Laura Wallace is on a bit of a high after finishing her ultra-marathon swim over the weekend which helped raise money for people with MND (Motor Neurone Disease).
The Saturday, April 17 race went from Palm Beach to Shelley Beach and was 27 kilometres long. Laura, a Mollymook ocean swimmer, raced in memory of her close family friend Keith Blackburn who passed away from the disease a number of years ago.
Despite the choppy conditions at the start of the race, and the fact she had to swim against a southerly swell, Laura was able to draw inspiration from her supporters and get herself over the line faster than expected, finishing fourth overall after being pipped for third.
"It was just euphoric, honestly I just had the best time out there, I never felt tired or fatigued, I just had so much adrenaline going through me," she said.
"It was such a close race swimming for third position for most of the way. We were basically sprinting for third position for the last kilometre or two."
Laura was continuously getting donations throughout the race, and by the end she had exceeded her goal of $10,000. At the time of publication, the amount of donations was sitting at just under $11,000.
You can go here to make a donation.
MND is a terminal illness that rapidly degenerates the nerves controlling your body's movements and affects a patient's ability to move, speak and ultimately breathe.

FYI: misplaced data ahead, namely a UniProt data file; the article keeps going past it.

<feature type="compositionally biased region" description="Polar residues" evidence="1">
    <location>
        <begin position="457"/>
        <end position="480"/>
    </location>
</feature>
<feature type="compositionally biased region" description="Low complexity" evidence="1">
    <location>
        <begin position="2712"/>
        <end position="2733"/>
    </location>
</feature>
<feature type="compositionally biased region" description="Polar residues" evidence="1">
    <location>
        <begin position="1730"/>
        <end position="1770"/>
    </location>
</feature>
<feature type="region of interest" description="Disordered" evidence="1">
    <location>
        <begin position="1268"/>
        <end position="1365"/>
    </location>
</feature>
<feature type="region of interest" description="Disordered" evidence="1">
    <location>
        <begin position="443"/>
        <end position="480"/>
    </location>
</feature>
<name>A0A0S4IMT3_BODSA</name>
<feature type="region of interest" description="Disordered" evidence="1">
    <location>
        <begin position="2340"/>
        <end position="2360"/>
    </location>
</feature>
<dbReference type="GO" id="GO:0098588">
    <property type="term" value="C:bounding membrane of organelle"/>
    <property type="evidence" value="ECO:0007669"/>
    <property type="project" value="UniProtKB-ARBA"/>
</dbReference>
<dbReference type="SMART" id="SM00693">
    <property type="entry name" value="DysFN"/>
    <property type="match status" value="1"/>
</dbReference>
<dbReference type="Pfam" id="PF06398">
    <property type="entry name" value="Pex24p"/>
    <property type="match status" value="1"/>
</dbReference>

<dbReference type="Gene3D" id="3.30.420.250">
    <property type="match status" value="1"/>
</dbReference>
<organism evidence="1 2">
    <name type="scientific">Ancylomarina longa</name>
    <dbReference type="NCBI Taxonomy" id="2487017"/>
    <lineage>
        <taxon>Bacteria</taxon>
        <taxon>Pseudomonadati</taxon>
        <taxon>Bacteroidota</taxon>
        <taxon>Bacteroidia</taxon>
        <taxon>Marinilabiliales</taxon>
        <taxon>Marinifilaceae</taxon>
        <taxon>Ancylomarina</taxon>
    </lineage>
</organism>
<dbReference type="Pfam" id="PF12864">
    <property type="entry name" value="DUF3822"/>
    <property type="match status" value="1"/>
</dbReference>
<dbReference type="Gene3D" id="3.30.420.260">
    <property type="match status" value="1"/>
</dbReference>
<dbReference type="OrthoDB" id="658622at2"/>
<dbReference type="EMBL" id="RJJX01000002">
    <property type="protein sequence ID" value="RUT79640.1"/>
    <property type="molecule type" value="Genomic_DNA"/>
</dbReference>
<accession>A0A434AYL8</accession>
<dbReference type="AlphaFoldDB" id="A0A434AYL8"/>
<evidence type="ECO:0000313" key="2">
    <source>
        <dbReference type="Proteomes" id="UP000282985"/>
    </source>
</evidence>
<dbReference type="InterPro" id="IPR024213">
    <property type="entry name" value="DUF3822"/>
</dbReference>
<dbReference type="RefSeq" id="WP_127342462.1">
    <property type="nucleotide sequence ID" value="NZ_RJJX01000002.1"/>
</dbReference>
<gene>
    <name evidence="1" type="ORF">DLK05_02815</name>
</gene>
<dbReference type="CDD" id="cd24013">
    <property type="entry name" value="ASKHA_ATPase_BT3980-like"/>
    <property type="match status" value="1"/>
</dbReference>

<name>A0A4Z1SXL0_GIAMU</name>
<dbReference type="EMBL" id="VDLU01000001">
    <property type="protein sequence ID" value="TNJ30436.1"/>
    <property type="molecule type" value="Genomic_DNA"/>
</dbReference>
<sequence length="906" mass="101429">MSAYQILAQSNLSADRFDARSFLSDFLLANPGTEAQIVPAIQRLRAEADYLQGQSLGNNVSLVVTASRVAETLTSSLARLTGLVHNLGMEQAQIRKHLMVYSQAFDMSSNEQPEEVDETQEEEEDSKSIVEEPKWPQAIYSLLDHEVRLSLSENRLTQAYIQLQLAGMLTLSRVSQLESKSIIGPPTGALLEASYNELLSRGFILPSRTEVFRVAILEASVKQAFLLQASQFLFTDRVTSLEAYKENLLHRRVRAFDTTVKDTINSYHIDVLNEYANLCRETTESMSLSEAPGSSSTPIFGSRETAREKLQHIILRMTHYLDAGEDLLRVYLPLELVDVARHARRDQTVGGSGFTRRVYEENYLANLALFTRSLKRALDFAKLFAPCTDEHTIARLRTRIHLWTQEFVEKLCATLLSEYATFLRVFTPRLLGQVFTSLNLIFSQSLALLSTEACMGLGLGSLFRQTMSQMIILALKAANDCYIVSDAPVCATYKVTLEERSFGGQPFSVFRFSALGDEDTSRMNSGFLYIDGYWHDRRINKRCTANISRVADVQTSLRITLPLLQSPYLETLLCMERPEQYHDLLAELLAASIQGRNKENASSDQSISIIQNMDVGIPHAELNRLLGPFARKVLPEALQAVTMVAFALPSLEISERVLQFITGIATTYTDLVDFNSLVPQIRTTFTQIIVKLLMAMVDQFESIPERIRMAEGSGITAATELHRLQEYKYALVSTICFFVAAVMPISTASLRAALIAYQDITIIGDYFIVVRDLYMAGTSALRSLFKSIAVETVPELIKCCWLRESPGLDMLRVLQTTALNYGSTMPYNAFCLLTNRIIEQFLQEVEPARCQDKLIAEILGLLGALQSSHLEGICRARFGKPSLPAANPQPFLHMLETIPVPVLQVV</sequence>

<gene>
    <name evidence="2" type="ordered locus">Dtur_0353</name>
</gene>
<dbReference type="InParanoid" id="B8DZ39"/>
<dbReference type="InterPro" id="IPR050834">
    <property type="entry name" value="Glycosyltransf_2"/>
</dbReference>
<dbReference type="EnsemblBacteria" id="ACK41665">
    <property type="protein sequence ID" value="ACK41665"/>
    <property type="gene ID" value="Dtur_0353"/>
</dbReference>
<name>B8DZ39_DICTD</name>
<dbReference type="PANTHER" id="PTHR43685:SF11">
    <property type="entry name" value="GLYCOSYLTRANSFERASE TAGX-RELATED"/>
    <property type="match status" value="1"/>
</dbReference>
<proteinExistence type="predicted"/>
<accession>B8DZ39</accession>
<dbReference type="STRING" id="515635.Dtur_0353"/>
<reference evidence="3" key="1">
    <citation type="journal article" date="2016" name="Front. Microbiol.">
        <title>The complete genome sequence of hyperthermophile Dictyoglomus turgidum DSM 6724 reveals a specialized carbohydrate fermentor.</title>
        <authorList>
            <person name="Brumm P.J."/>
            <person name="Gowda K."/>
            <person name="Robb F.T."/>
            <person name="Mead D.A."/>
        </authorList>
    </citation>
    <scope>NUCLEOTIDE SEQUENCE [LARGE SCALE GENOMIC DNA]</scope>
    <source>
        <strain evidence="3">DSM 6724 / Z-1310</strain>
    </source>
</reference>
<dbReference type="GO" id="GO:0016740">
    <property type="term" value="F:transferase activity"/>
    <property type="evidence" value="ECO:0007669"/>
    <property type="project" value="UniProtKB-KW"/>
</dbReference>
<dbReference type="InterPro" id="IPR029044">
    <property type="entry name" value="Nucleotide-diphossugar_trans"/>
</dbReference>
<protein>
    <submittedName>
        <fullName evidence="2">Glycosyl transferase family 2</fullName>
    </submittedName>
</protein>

"It's something close to my heart, and with the swim being 27 kilometres, it was quite fitting to tie that in with the 27 month life expectancy that someone is given once they're diagnosed with MND," she said.
The race was due to occur weeks ago but it was cancelled due to dangerous sea conditions.
"I was just so grateful that the swim went ahead because it had been postponed three times before. It just felt wonderful that I had the best team alongside with me," she said.
She is no stranger to ultra-marathon swims having completed the 19.7 kilometre Rottnest Channel swim in 2018, although she said preparing for this race was tough.
"I started training about a year ago, from having a two-year break after swimming the Rottnest Channel swim in 2018," she said.
"Although juggling the training with the restrictions of COVID 19, part-time work and caring for my daughter Lindy, has certainly been challenging."
For now, Laura wants to celebrate with her family and spend time with her daughter, soaking in the feeling of her achievements.
Laura gave a "massive, massive thank you" to those who donated and said she was overwhelmed by the amount of support she received.
"Everybody's been so encouraging and supportive and it's a great feeling of fulfillment to achieve something greater than yourself," she said.
"It's great to be able to give back and support people who are less fortunate when I'm so physically able to train my body to be able to achieve this, and just having that gratitude is important for me."